“The mind is limitless. It can be stretched by new ideas without losing its original dimensions,” says 28-year-old Lillian Wairimu, who built her career from an old rugged mattress.
Wairimu, the founder and CEO of Vee 3 Creative, began her beanbag company at 24 and has seen the company grow over the years.
Beanbags are large cushions used as seats and loungers, offering a versatile and fun alternative to contemporary furniture. Beanbags are experiencing a worldwide renaissance.
Originally a simple toy for children, it has evolved into an amazing assortment of luxurious furniture that are comfortable and give a touch of elegance and style.
In 2012, Wairimu was overly excited to graduate with a Bachelor of Commerce degree in marketing from the Africa Nazarene University. Little did she know that life was not as smooth as she had hoped.
For one-and-a-half years, all she could get were contact jobs that ended in frustration. She had to act fast to provide for herself and her little son who was looking up to her.
After serious soul-searching, Wairimu stumbled upon an idea that would bloom into a viable business. “I noticed this old rugged mattress in my room and started thinking what I could do with it,” she recalls.
She pored over the Internet and discovered that beanbags could be made from mattress chips. The self-taught beanbag maker depended on YouTube videos and Google instructions to sharpen her skill.
She created a Facebook page and posted pictures of a few beanbags that she had made, earning her several nods from her online friends. Since then, she has leveraged on online marketing to find clients.
She is also the proud owner of Woodley Mart, a shop located at Adams Arcade on Ngong Road in Nairobi, where she sells beanbags, travel pillows, throw rags, throw pillows and cushions.
Wairimu gets clients from all over the country and uses G4S for deliveries outside Nairobi. For clients who cannot visit her store, she uses online platforms such as Facebook to communicate and cut deals.
Beanbag business doesn’t require much capital, all you need is Sh.10,000. Wairimu started with Sh.5,000. She used Sh.3,500 to make her first beanbag and sold it for Sh.4,000.
“As a beginner and with such a profit margin, I realized that I needed a business plan that would help me assess the market. I was also advised to diversify according to my market research. This worked very well,” she says
She uses locally available materials but imports the special cartoon materials used to make children’s’ beanbags. She believes in customization and a tailor makes the beanbags to fit her clients’ specifications.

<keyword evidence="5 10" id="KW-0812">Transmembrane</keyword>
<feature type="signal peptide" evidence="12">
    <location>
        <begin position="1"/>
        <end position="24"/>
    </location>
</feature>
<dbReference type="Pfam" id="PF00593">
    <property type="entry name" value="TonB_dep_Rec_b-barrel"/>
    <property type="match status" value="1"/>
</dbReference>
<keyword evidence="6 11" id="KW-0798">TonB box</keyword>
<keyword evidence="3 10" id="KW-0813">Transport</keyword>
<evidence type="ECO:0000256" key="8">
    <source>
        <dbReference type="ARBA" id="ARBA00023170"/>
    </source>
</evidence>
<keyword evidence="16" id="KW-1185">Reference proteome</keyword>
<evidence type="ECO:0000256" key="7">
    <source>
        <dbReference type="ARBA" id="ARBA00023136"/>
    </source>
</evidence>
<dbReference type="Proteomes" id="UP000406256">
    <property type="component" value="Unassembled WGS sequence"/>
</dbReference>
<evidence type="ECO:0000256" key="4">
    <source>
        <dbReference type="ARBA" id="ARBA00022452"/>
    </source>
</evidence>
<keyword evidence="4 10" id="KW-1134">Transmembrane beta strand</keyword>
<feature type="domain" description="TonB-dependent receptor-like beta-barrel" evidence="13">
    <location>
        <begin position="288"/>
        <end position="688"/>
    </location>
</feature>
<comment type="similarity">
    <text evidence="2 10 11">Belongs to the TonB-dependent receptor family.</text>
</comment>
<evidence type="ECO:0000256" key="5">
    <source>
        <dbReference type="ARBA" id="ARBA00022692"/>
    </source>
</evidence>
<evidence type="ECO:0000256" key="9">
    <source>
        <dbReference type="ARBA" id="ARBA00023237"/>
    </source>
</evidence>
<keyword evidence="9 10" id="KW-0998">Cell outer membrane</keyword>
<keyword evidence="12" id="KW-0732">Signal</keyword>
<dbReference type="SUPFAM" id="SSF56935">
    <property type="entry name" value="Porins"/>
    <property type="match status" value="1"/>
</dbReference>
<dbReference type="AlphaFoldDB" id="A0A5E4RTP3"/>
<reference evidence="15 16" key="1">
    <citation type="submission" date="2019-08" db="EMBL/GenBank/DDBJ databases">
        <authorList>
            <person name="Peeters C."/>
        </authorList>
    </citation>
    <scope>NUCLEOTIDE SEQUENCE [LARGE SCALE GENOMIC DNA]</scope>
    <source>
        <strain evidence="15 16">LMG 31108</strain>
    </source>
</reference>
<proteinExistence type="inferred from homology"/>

“For the outer cover, we use American suede, khaki, canvas, leather and fur. Dustless Styrofoam which we import, is used to fill the bags and give them the desired shape,” she explains.
For safety purposes, a beanbag has two linings; the inner lining that has a zipper and the outer one that is removable and can be washed or changed. A small beanbag weighs four kilos, the medium seven kilos and the large 12 kilos.
For factory stitching, which is a three-piece work; bottom, side and zipper, she does it at Industrial Area in Nairobi.
In a month, she makes over Ksh.200,000 profit depending on the season. She says holidays, especially towards the end of the year, are a better season compared to the beginning of the year, when people start to plan their budgets.
Her biggest clients are corporates, the expatriate community and residential home owners.
‘’We have made beanbags for companies like Growth Africa, Roths Child-a consultancy firm, and Tuko Media. Today, offices are becoming more like homes as lifestyle becomes increasingly important. Employees need a place where they can get off their feet and embrace a few moments of peace,” she says.
Her greatest motivation and driving force is the excitement to do more, and the appreciation from clients.
She says plans in the pipeline include opening branches in Rwanda and East Africa.
“I want my brand to grow like Java. To be known not only for beanbags but as an exclusive gift shop that stocks collector pieces by different designers,” she says.
For Wairimu the beauty of entrepreneurship is the realization that your hard work is paying off.
The future is looking bright for the young woman who started off with only Sh.5,000. She now has seven employees. Her plan is to franchise her business and she has already ventured into the Ugandan market.
The moment graduates complete their undergraduate education, their hopes are up there, you can’t convince them that jobs are scarce in the country; they will even spit at you.
Six months down the line, you meet a number of them in the street, dejected, resigned and embarrassed to speak out their cases, but we understand them anyway.
Most of them have sent over 1,000 applications to companies and no one has been sympathetic enough to give them even an internship.
This is the moment a graduate starts becoming innovative.
If you find yourself in such a situation, you better stop thinking about employment and figure out a suitable business to start so that you can scare away some common conditions like depression.
If you succeed to secure employment when you still own some business venture, well and good but don’t allow yourself to be a slave of your academic papers.
Business Man & Mentor